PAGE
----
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Educational Emergency Certificates and their Effect on Tenure

school-93200__340-300x200In New Jersey, certifications are generally required for all professional staff members in public schools and other institutions regulated by the New Jersey Department of Education.  There are various types of certificates based on the type of employment you are seeking (i.e., teachers, principals, school psychologist, etc).

Emergency certificates are issued to a limited amount of personnel within the educational services category including school social workers, school counselors, and associate library media Specialists.  For a full list of positions where emergency certificates may be issued, please visit New Jersey’s Department of Education website.

The regulation governing emergency certifications is N.J.A.C. §6A:9B-5.12, which sets forth when, by whom, and for what reasons emergency certificates may be issued.  Emergency certificates may be issued at any point in the school year but, regardless of when they are issued, they expire on July 31st of each year.  They serve an important  purpose by allowing a board of education to apply for an emergency certificate for a candidate if that particular board of education is unable to locate a candidate with a provisional or standard certificate to fill the position.

Generally, emergency certificates can be renewed for a maximum of two years.  The one exception is made for emergency educational interpreter certificates, which may be renewed for a total of three years.  In order for an emergency certificate to be renewed, the board of education must demonstrate that the candidate who was issued the emergency certificate in the prior year has progressed towards receiving either a certificate of eligibility, certificate of eligibility in advanced standing, and/or a provisional/standard certificate.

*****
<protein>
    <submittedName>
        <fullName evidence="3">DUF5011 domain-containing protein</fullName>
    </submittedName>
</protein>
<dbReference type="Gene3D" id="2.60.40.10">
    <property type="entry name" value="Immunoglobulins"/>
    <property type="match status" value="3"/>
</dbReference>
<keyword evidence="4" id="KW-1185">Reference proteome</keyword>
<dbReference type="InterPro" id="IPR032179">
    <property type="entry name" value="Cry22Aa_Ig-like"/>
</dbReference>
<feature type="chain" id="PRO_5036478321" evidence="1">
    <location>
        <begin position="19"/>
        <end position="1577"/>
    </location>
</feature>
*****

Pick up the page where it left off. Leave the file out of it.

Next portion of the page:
An emergency certificate is considered substandard to a provisional or standard certificate and, by definition, an individual holding an emergency certificate is considered to be unqualified for the position.  Therefore, if you find yourself working under an emergency certificate for a school or other institution, it is important that you immediately begin the process towards obtaining a standard certificate as soon as possible.  This will benefit you in three ways: (1) it will allow you the opportunity to have your emergency certificate to be renewed; (2) it will begin the process to more secure employment; and (3) the years worked under the emergency certificate may count towards obtaining tenure.

The years that you worked under an emergency certificate may or may not be applied towards the four years needed to obtain tenure.  This is because an emergency certificate is not considered “proper certificate” similar to a provisional or standard certificate.  You cannot obtain tenure if the only certificate held during your employment is an emergency certificate, no matter how long you served under an emergency certificate.  Your service under an emergency certificate will only count towards obtaining tenure if you later acquire a standard certificate from the same and/or similar category from which you worked under the emergency certificate.  For example, if you were hired by a board of education under an emergency certificate for the position of associate library media specialist (“ALMS”), your years served will apply if you later obtain an ALMS standard certificate, but not if you obtain a standard certificate for director of school counseling services.

Having a knowledgeable New Jersey employment lawyer is important to have to determine your employment rights and when you are eligible for tenure protection.  McLaughlin & Nardi’s attorneys have significant knowledge in this area.  To learn more about what we can do to help, please visit our website, email us, or contact one of our attorneys at (973) 890-0004.